Vaccine Maker Johnson & Johnson Settles Huge Lawsuit Over Role in Opioid Crisis

Vaccine Maker Johnson & Johnson Settles Huge Lawsuit Over Role in Opioid Crisis
The Johnson & Johnson logo is displayed on a screen on the floor of the New York Stock Exchange (NYSE) in New York, U.S. on May 29, 2019. (Brendan McDermid/Reuters)
Jack Phillips

Pharmaceutical giant Johnson & Johnson on Friday agreed to a $26 billion settlement to thousands of claims by local and state governments of the alleged role that it and several others played in the U.S. opioid crisis.

Distributors McKesson Corp, AmerisourceBergen Corp, and Cardinal Health Inc. joined in on the settlement, agreeing to pay $21 billion over 18 years. Johnson & Johnson said it would pay $5 billion over nine years.

"Billions of dollars are now going to flow to treatment, recovery, education, and abating this public health crisis," Paul Geller, a lawyer for the plaintiffs, told the Reuters news agency on Friday. "Because of the money, there will be people alive next year who otherwise would have died," North Carolina Attorney General Josh Stein told the outlet.

The deal aims to settle about 3,000 lawsuits that were filed by the state and local governments who had sought to hold the companies responsible for contributing to the opioid epidemic that has left likely hundreds of thousands of people dead in recent decades.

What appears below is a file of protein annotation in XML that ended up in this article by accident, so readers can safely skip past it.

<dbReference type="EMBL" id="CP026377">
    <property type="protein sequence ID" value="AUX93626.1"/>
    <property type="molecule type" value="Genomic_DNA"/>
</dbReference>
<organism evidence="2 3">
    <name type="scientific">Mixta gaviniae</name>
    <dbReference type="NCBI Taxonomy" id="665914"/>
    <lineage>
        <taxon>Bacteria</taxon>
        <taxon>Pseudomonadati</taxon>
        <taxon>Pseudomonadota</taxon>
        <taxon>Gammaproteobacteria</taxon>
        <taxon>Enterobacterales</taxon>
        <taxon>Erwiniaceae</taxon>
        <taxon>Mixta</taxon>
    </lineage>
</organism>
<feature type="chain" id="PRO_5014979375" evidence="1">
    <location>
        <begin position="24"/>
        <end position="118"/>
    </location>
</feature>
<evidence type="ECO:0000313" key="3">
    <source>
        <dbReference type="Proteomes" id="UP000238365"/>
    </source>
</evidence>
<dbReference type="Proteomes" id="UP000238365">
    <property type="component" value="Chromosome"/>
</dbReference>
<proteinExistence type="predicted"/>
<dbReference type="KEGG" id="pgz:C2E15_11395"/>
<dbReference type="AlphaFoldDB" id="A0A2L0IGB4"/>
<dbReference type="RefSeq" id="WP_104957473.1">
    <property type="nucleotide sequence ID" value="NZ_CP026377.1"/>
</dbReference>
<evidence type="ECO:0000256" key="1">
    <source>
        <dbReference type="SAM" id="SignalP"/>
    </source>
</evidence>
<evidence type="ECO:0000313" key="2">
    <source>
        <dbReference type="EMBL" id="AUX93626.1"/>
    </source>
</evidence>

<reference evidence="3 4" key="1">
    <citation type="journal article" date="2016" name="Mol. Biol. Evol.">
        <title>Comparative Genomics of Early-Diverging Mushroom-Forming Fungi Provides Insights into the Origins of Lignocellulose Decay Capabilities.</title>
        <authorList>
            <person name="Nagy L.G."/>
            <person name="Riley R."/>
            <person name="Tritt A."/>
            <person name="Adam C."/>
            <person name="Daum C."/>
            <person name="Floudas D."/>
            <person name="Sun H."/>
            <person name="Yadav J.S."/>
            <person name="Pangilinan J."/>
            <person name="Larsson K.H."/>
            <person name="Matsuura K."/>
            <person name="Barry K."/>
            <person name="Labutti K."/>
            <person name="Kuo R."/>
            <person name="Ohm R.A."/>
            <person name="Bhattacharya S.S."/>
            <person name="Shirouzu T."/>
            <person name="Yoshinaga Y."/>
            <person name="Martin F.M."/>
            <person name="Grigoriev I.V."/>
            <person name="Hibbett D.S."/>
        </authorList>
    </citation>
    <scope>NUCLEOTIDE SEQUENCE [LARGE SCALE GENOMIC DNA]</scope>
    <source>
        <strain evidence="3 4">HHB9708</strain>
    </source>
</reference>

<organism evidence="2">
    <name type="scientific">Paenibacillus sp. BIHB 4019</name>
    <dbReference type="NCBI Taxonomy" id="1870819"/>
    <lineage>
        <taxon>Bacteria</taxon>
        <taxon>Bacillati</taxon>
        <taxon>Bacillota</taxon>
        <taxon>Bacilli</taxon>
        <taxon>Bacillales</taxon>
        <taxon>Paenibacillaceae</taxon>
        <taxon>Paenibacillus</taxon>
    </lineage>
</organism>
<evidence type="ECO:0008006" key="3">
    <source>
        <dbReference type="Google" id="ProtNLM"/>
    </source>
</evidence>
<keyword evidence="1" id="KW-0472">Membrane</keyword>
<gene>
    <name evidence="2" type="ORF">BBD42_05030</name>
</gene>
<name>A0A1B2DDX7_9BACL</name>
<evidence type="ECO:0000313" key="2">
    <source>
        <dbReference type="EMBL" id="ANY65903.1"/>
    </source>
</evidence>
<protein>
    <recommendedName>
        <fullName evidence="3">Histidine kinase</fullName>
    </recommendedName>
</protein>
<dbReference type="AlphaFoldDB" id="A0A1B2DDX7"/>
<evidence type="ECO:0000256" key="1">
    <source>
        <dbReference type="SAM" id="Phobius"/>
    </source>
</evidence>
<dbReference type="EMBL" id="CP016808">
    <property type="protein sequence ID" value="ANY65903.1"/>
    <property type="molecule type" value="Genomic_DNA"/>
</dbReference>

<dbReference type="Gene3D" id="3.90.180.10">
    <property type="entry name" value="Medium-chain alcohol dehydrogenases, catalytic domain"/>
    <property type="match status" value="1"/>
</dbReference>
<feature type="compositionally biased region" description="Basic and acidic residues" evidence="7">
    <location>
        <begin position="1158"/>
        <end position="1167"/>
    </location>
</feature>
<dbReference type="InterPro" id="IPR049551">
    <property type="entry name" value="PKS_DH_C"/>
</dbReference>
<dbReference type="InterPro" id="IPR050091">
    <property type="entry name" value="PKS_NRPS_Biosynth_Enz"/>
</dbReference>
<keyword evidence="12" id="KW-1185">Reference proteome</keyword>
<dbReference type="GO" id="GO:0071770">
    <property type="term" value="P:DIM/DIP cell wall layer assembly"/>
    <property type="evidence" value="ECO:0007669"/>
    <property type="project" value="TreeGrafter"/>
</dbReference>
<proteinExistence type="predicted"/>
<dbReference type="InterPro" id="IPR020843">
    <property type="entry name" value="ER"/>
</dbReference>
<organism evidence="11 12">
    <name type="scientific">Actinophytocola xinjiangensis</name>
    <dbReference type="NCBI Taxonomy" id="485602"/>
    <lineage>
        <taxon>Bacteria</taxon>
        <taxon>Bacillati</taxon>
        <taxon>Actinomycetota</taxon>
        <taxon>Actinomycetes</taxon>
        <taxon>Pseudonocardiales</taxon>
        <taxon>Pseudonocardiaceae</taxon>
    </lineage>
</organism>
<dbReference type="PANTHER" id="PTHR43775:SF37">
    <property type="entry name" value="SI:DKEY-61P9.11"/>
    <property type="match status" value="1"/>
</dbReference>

Johnson & Johnson, which makes commonly used vaccines, also agreed to not resume selling prescription opioid drugs.

The companies said they are not admitting wrongdoing and are continuing to defend themselves against claims that they helped cause the opioid crisis that was brought by entities that are not involved in the settlements.

In a joint statement, the distributors called the implementation of the settlement “a key milestone toward achieving broad resolution of governmental opioid claims and delivering meaningful relief to communities across the United States.”

All four companies continue to face claims in several other states, including Alabama, Oklahoma, Washington, and West Virginia.

In a separate deal that also is included in the $26 billion, the four companies reached a $590 million settlement with the nation’s federally recognized Native American tribes. About $2 billion is being set aside for fees and expenses for the lawyers who have spent years working on the case.

About 841,000 people have died since 1999 from a drug overdose, says the Centers for Disease Control and Prevention on its website. In recent years, the drug responsible for the most overdose deaths is fentanyl, an opioid. A report issued by the Congressional Research Service last year found that "China has been a major source of U.S.-bound fentanyl and, more recently, precursors and production equipment."

Other pharmaceutical manufacturers like Purdue Pharma and Teva Pharmaceutical Industries Ltd. have also faced lawsuits for their alleged roles in the opioid crisis.

The Epoch Times has contacted Johnson & Johnson for comment.

The Associated Press contributed to this report.
Jack Phillips is a breaking news reporter with 15 years experience who started as a local New York City reporter. Having joined The Epoch Times' news team in 2009, Jack was born and raised near Modesto in California's Central Valley. Follow him on X:
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